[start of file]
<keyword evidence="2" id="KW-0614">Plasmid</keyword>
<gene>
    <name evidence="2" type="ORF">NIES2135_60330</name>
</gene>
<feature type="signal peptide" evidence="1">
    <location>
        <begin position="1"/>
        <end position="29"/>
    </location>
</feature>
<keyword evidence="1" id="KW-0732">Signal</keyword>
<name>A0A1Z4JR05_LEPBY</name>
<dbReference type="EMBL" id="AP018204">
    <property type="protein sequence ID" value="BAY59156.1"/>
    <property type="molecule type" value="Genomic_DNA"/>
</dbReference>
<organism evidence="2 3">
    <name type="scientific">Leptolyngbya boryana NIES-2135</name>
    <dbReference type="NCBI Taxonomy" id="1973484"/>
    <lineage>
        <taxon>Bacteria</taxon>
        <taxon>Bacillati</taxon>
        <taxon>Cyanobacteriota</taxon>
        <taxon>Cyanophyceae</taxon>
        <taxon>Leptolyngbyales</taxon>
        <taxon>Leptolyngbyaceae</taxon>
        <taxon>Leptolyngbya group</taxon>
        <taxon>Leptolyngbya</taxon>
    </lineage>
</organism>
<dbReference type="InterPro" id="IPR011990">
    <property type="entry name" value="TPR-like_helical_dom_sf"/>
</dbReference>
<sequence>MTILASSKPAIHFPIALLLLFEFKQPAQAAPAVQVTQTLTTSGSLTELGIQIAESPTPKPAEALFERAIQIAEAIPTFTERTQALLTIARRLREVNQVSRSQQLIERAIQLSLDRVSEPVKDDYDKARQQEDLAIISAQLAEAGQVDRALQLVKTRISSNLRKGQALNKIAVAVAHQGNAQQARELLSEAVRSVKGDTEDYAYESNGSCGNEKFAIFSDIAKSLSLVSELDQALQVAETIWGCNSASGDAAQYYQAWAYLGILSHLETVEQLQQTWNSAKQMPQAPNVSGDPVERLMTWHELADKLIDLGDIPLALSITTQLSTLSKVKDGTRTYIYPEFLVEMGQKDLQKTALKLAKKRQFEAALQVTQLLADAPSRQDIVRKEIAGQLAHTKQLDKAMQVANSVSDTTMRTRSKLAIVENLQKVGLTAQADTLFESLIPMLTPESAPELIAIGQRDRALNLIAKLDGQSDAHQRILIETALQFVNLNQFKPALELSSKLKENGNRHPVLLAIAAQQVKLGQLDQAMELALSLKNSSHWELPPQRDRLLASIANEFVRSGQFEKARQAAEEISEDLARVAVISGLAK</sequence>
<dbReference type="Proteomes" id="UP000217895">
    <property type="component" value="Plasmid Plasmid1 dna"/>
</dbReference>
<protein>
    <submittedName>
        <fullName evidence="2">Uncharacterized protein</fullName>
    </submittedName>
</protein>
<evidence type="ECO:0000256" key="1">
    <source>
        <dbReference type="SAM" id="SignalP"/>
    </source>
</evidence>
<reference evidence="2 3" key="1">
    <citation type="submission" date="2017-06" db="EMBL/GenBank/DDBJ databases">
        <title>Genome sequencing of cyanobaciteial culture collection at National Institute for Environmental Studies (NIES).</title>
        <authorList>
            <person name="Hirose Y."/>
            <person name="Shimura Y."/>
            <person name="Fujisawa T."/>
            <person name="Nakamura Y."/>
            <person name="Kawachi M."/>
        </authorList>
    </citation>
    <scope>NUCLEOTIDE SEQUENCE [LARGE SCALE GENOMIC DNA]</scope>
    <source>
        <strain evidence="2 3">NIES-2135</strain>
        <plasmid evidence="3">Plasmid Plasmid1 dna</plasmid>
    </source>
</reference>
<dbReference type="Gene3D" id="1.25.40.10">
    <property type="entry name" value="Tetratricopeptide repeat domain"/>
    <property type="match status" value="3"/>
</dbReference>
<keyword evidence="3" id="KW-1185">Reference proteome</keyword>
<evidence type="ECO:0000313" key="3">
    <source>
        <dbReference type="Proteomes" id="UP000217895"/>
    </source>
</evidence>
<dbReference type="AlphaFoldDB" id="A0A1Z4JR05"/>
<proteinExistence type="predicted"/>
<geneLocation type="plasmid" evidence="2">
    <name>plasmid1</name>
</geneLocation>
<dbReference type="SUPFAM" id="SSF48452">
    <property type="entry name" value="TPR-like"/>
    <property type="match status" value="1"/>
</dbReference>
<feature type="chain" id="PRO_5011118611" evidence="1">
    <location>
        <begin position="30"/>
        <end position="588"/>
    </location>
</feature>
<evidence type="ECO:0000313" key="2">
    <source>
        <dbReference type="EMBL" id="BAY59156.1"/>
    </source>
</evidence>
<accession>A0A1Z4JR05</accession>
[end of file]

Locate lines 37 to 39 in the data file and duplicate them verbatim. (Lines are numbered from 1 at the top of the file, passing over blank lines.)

</dbReference>
<protein>
    <submittedName>